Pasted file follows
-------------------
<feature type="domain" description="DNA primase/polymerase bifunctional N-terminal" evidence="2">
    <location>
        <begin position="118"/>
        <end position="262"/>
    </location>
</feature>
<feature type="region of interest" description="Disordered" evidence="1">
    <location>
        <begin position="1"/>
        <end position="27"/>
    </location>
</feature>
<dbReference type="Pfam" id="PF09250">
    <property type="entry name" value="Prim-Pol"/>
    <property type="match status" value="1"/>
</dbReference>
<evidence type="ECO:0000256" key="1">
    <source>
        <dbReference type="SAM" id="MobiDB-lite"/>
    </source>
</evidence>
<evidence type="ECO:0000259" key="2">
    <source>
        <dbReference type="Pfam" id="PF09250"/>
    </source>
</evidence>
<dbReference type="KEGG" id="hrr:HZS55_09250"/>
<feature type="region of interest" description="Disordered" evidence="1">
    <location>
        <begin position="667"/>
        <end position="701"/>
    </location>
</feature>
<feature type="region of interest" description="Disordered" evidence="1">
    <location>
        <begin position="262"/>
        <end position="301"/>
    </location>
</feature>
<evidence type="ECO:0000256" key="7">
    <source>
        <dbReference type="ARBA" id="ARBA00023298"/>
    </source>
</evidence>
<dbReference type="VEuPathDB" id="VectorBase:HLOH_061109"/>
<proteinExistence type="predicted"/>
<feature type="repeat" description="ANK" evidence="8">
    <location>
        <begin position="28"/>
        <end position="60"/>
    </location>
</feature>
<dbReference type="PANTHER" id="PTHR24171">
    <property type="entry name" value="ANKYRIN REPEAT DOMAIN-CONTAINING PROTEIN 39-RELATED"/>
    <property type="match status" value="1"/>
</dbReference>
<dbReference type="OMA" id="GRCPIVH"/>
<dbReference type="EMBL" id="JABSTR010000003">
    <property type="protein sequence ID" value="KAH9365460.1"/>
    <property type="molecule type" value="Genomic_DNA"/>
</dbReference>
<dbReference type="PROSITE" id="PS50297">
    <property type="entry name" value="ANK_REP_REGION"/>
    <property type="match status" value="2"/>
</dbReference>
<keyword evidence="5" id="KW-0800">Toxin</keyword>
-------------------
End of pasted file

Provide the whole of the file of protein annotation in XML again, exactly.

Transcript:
<feature type="domain" description="DNA primase/polymerase bifunctional N-terminal" evidence="2">
    <location>
        <begin position="118"/>
        <end position="262"/>
    </location>
</feature>
<feature type="region of interest" description="Disordered" evidence="1">
    <location>
        <begin position="1"/>
        <end position="27"/>
    </location>
</feature>
<dbReference type="Pfam" id="PF09250">
    <property type="entry name" value="Prim-Pol"/>
    <property type="match status" value="1"/>
</dbReference>
<evidence type="ECO:0000256" key="1">
    <source>
        <dbReference type="SAM" id="MobiDB-lite"/>
    </source>
</evidence>
<evidence type="ECO:0000259" key="2">
    <source>
        <dbReference type="Pfam" id="PF09250"/>
    </source>
</evidence>
<dbReference type="KEGG" id="hrr:HZS55_09250"/>
<feature type="region of interest" description="Disordered" evidence="1">
    <location>
        <begin position="667"/>
        <end position="701"/>
    </location>
</feature>
<feature type="region of interest" description="Disordered" evidence="1">
    <location>
        <begin position="262"/>
        <end position="301"/>
    </location>
</feature>
<evidence type="ECO:0000256" key="7">
    <source>
        <dbReference type="ARBA" id="ARBA00023298"/>
    </source>
</evidence>
<dbReference type="VEuPathDB" id="VectorBase:HLOH_061109"/>
<proteinExistence type="predicted"/>
<feature type="repeat" description="ANK" evidence="8">
    <location>
        <begin position="28"/>
        <end position="60"/>
    </location>
</feature>
<dbReference type="PANTHER" id="PTHR24171">
    <property type="entry name" value="ANKYRIN REPEAT DOMAIN-CONTAINING PROTEIN 39-RELATED"/>
    <property type="match status" value="1"/>
</dbReference>
<dbReference type="OMA" id="GRCPIVH"/>
<dbReference type="EMBL" id="JABSTR010000003">
    <property type="protein sequence ID" value="KAH9365460.1"/>
    <property type="molecule type" value="Genomic_DNA"/>
</dbReference>
<dbReference type="PROSITE" id="PS50297">
    <property type="entry name" value="ANK_REP_REGION"/>
    <property type="match status" value="2"/>
</dbReference>
<keyword evidence="5" id="KW-0800">Toxin</keyword>